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That doesn't mean, however, that popping vitamin E pills will stave off heart disease. Previous research had reached a split decision over whether supplementary E could guard against cardiovascular problems. But the study on postmenopausal women, one of the largest yet, concluded that the vitamin was protective only when eaten in foods; in pill form, it didn't seem to do much good at all. This result could mean that the vitamin works in tandem with some other, as yet unidentified, food-borne substance.
Adding lots of fruits and vegetables to the diet is good for the heart in all kinds of ways. It displaces meat and dairy products and thus reduces the intake of saturated fats. It puts more vitamins--not just E but also C and many of the B vitamins--into your body.
Over the past several years, however, researchers have been investigating a whole new class of plant-based substances whose role in preventing heart disease may be even more important than vitamins. Known as phytochemicals, they fall into two classes: carotenoids, found mostly in orange-colored vegetables (beta carotene is the best known of the more than 600 carotenoids); and flavonoids--some 4,000 of them, found in, among other things, onions, broccoli, red wine and tea (green, black and oolong, but not herbal).
Like vitamin E, the flavonoids and the carotenoids appear to act as antioxidants, keeping LDL and triglycerides from being oxidized by free radicals. But they do so in different ways, explains Jeffrey Blumberg, a Tufts University nutritionist: "All those free radicals come in many varieties and affect different parts of the body. So you need many different antioxidants to protect yourself at different levels."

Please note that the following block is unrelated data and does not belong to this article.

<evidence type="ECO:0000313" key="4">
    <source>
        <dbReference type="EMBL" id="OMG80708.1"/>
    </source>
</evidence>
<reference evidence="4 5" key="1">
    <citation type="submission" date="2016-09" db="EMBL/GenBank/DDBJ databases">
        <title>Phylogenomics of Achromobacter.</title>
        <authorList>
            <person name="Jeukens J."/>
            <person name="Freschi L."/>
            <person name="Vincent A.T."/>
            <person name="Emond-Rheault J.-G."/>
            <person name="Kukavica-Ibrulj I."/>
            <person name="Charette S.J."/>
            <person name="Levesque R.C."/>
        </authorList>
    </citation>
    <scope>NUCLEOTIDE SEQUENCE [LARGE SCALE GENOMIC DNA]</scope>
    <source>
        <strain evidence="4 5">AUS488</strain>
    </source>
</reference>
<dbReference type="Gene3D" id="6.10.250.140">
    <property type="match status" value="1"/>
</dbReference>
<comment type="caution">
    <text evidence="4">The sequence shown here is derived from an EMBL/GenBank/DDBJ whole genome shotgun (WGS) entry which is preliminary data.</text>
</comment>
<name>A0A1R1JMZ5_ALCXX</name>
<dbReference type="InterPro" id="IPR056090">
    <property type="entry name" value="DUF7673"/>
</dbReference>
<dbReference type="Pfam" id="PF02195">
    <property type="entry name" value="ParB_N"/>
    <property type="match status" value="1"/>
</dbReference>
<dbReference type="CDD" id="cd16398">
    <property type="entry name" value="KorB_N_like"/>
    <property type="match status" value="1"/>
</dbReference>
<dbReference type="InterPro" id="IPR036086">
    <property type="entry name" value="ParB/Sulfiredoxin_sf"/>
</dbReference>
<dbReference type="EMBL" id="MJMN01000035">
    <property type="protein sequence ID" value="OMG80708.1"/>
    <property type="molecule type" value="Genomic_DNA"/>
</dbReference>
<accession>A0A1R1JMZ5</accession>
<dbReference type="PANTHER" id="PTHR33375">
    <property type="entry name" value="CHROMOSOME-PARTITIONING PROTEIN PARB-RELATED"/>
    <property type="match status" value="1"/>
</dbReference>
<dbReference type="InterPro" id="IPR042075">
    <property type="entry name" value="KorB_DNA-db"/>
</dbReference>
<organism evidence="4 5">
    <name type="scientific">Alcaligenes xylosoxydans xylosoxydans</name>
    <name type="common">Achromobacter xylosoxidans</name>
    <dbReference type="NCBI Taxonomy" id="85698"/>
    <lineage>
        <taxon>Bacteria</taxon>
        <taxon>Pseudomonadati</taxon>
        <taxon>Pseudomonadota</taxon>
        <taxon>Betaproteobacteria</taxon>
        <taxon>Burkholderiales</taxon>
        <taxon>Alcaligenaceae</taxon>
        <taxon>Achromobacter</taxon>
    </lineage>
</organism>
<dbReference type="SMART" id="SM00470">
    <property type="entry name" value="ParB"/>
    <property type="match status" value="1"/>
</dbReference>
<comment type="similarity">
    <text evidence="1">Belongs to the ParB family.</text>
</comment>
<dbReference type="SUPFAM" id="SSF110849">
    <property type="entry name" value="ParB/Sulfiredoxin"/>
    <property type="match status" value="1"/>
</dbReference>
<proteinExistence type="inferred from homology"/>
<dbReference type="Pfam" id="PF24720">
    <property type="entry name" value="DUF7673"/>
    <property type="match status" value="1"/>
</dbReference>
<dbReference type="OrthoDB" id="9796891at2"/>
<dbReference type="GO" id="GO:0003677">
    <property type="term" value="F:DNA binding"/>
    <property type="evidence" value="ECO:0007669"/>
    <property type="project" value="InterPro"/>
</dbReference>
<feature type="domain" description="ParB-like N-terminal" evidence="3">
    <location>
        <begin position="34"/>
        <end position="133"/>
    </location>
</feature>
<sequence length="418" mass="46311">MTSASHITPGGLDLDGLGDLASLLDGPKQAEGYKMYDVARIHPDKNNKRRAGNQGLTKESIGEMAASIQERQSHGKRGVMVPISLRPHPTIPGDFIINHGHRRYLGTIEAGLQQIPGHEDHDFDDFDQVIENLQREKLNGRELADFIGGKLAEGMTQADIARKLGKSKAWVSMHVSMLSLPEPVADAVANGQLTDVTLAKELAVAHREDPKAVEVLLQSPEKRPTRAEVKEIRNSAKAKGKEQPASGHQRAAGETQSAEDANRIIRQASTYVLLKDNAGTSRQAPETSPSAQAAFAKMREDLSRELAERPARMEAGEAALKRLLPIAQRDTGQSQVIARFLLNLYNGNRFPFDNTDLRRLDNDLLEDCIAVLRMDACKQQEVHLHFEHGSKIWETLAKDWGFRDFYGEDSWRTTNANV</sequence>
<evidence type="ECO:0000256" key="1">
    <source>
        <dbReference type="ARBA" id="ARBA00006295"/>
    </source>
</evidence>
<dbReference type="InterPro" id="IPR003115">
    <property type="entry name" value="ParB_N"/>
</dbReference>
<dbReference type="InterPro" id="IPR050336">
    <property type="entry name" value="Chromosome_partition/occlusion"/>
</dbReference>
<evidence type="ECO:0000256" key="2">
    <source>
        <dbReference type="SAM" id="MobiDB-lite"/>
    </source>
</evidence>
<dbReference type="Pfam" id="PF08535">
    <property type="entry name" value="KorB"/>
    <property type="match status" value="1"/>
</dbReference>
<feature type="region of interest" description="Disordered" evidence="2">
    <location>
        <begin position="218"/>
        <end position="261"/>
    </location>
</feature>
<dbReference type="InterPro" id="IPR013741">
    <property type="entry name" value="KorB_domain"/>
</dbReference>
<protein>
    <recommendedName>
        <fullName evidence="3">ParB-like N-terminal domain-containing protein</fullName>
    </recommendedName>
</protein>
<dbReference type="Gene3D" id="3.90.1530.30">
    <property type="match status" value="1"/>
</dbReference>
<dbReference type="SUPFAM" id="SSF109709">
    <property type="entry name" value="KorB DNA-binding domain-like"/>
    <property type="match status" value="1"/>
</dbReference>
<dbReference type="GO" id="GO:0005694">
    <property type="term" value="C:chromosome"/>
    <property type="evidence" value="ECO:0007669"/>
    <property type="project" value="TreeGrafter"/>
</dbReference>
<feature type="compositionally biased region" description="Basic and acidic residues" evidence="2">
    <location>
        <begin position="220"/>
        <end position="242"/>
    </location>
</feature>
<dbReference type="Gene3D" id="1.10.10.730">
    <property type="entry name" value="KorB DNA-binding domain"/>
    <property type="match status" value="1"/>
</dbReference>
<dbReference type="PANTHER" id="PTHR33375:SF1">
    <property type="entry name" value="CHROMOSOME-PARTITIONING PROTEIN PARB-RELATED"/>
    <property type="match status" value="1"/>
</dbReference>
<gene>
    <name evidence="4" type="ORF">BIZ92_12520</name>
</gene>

For example, he says, vitamin E, which is fat soluble, is incorporated into the LDL or triglyceride particle, forming a last line of defense against corruption by free radicals. Water-soluble flavonoids, by contrast, can be absorbed by most cells in the body, where they can presumably take free radicals out of circulation. But so far, these are only theories. All scientists know for sure is that people who eat foods rich in these two kinds of chemicals, flavonoids and carotenoids, seem to have less heart disease--and it's not even certain that there is a cause-and-effect relationship.
As for figuring out precisely which of the thousands of phytochemicals is most important, that is decades away, if it's even a legitimate question in the first place. Just as with vitamin E--and with the studies that debunked beta-carotene supplements as cancer fighters a few years ago--it may turn out that phytochemicals work only in tandem with one another or with other chemicals found in foods. Trying to isolate the "active ingredient" might be a fool's errand. Says Dr. Ronald Krauss, a nutrition and cholesterol researcher at the Lawrence Berkeley Lab: "It's premature to interpret that research in any way other than you should eat more fruits and vegetables."
INFECTION AND INFLAMMATION